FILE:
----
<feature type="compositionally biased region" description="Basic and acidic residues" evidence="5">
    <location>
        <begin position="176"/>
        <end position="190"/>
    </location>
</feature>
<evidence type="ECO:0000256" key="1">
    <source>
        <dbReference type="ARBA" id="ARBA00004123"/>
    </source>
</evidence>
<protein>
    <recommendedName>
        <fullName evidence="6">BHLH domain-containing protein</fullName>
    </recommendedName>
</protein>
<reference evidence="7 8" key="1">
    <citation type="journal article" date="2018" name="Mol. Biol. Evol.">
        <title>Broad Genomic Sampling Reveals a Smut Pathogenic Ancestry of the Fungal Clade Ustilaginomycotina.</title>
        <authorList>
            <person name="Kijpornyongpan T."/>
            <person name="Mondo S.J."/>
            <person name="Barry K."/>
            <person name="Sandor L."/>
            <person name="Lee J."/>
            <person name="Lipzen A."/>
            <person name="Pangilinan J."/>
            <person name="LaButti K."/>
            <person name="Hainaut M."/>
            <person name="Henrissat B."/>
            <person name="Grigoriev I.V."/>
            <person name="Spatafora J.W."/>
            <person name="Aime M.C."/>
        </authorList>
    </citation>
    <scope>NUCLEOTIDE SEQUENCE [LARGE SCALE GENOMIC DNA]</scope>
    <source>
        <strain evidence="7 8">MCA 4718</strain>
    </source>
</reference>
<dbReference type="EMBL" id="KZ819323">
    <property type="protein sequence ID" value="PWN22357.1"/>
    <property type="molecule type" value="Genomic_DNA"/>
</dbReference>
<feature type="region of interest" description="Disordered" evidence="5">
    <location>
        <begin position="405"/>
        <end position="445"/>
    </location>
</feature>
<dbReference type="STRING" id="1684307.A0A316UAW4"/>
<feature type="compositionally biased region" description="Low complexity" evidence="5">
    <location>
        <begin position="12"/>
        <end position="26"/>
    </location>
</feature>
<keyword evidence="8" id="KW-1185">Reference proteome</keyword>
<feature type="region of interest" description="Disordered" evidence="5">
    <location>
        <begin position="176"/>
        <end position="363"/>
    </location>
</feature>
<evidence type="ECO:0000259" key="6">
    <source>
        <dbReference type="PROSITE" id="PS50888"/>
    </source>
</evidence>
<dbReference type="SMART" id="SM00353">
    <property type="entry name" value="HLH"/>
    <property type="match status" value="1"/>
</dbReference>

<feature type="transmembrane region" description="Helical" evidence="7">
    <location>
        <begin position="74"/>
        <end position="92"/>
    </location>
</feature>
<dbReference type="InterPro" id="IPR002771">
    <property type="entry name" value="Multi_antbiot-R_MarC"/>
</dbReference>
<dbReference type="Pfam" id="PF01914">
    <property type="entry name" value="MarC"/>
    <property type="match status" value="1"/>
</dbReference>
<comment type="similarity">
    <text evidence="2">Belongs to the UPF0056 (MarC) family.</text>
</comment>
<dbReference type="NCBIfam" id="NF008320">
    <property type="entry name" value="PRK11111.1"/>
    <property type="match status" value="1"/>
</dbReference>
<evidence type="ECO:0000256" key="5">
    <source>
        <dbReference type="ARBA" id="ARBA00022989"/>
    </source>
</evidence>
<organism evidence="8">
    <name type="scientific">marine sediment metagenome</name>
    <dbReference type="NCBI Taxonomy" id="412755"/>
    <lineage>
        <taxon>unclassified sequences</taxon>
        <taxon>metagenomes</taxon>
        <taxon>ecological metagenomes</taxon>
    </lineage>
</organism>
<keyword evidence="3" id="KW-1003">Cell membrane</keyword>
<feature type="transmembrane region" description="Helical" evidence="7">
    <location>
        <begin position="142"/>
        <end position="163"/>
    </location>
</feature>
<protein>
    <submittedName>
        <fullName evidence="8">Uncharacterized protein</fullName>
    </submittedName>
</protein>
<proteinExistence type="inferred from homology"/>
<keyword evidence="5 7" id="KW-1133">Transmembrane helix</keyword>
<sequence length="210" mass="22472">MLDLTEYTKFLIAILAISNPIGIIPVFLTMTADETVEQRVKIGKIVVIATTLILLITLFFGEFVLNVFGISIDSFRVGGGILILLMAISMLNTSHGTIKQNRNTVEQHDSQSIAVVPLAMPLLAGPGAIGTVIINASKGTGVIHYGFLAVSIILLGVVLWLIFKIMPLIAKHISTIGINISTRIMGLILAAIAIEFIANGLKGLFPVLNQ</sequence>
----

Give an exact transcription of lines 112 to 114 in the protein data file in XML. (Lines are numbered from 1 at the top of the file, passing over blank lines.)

        <end position="163"/>
    </location>
</feature>